The King of the Golden River Summary
The King of the Golden River is in many respects a conventional folktale. The two Black Brothers, Hans and Schwarz, who cruelly abuse their innocent, goodhearted younger brother, Gluck, recall the evil step-sisters in Cinderella. Ruskin himself refers to the story as "a fairly good imitation" of fairy tales by the Brothers Grimm and of the novels of Charles Dickens, the popular nineteenth-century novelist. In fact, Ruskin himself did not take The King of the Golden River very seriously. Later in his life, he wrote in his autobiography that, although the story has pleased children, he considered it of little note. Some scholars have agreed with him and judged the tale trite and conventional.
Others have sought traces of Ruskin's mental disorders in the characters and events of the story.
Nevertheless, despite Ruskin's own misgivings and those of some critics, many readers have felt otherwise. The King of...
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The The King of the Golden River Study Pack contains:
The King of the Golden River Short Guide
John Ruskin Biographies (5)
1,136 words, approx. 4 pages
The English critic and social theorist John Ruskin (1819-1900) more than any other man shaped the esthetic values and tastes of Victorian England. His writings combine enormous sensitivity and human c...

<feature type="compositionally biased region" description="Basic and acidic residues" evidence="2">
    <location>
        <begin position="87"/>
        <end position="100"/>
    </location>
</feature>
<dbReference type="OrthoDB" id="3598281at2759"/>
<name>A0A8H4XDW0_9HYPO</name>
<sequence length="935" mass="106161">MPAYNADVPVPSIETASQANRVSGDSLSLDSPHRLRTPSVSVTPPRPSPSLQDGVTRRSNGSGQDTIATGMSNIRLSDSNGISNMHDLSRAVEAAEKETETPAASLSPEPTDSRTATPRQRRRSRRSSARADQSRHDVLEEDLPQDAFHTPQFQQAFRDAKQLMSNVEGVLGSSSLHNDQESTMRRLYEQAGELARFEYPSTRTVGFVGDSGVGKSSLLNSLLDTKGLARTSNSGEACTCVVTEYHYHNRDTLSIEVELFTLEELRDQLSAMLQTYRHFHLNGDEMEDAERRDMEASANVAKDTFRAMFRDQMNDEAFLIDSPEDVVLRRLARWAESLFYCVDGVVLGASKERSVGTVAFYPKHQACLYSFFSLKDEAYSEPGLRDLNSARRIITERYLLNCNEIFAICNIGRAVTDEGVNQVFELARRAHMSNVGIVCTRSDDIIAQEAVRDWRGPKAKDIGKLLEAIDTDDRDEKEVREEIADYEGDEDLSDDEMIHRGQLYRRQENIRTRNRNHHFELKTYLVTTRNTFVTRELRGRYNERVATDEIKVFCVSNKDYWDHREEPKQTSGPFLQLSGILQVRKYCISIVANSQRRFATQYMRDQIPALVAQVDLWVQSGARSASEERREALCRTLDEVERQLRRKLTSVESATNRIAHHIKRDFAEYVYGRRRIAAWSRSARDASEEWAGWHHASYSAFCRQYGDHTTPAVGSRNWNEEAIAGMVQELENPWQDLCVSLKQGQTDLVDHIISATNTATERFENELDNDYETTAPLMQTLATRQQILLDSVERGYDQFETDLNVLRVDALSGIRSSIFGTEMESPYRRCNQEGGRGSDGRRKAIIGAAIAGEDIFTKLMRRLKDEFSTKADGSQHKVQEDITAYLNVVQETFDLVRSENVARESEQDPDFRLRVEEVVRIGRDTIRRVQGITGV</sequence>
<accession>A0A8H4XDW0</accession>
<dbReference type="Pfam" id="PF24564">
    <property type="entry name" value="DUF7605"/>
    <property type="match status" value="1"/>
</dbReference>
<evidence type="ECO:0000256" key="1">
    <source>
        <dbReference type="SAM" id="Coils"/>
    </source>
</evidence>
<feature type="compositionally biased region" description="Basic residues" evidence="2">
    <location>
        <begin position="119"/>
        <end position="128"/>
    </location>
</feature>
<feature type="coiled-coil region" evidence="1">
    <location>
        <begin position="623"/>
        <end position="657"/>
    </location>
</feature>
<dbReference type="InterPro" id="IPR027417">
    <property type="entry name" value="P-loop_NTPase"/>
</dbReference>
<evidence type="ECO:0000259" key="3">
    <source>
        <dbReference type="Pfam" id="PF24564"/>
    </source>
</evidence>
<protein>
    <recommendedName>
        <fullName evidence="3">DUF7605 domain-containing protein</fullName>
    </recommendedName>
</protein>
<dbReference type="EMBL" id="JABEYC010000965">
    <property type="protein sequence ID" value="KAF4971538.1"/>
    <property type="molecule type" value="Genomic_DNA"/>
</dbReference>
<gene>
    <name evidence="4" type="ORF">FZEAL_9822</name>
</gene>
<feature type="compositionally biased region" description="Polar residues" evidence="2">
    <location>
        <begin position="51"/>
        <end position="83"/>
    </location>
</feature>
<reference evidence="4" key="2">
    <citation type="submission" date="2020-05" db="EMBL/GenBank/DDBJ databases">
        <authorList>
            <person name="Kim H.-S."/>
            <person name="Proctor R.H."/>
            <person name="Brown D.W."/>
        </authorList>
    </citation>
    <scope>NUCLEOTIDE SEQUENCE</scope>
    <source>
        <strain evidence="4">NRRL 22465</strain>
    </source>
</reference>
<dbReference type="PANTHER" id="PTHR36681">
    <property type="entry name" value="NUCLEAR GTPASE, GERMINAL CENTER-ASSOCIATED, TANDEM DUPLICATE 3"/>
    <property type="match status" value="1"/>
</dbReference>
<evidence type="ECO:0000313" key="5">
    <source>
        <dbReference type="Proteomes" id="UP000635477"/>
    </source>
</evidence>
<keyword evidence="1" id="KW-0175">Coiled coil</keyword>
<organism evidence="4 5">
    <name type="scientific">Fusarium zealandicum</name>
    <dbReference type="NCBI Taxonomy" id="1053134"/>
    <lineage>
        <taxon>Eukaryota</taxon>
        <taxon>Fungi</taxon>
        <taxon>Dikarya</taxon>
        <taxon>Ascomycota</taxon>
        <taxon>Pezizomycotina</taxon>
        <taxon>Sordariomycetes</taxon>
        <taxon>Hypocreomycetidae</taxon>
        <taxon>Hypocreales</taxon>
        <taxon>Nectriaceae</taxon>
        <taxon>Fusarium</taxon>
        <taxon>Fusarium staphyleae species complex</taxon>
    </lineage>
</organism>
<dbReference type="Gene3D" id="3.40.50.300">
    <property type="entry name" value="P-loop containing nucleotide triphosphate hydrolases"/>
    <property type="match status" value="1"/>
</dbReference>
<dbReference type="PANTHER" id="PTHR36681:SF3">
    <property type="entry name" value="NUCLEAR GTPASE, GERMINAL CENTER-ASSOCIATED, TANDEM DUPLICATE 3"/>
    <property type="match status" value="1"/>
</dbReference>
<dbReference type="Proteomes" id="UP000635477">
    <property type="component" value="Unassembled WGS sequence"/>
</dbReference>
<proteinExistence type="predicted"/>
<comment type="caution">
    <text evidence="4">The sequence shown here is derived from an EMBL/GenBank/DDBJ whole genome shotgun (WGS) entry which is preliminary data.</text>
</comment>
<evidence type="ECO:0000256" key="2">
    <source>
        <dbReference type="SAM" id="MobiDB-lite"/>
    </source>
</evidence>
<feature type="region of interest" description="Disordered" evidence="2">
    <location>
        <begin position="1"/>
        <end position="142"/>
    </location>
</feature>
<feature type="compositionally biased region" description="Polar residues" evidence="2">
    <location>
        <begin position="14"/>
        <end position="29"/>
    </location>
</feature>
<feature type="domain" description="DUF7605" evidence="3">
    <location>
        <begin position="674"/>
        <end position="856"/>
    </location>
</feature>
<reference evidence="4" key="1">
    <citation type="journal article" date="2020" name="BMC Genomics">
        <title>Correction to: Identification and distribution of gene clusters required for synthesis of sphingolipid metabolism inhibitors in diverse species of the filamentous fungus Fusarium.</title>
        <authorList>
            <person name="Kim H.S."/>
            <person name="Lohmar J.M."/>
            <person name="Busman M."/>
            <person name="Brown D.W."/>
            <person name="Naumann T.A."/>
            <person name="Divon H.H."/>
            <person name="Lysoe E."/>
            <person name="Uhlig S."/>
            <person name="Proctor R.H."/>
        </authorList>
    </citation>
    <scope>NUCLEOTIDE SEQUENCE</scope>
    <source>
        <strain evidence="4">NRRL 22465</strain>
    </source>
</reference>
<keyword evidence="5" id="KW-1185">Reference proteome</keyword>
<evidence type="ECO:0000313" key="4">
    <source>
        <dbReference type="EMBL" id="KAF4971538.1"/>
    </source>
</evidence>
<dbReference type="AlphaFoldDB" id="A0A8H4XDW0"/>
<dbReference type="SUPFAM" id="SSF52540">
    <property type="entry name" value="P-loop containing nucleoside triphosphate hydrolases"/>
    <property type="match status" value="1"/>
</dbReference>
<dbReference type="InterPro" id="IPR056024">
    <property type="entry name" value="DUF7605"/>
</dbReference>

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John Ruskin was the most influential art critic to write in England between the death of Sir Joshua Reynolds in 1792 and the publications of Clive Bell and others around 1914. It is not, in fact, too ...
5,030 words, approx. 17 pages
During his prolific career John Ruskin wrote many more works for adults than those especially for young people. He is, however, well known in the field of children's literature because of his literary...
4,662 words, approx. 16 pages
John Ruskin attained his reputation as an art historian and architectural critic with the publication of three works: Modern Painters (1843-1860), The Seven Lamps of Architecture (1849), and The Stone...
9,685 words, approx. 33 pages
Biography EssayJohn Ruskin was the most influential art critic to write in England between the death of Sir Joshua Reynolds in 1792 and the publications of Clive Bell and others around 1914. It is not...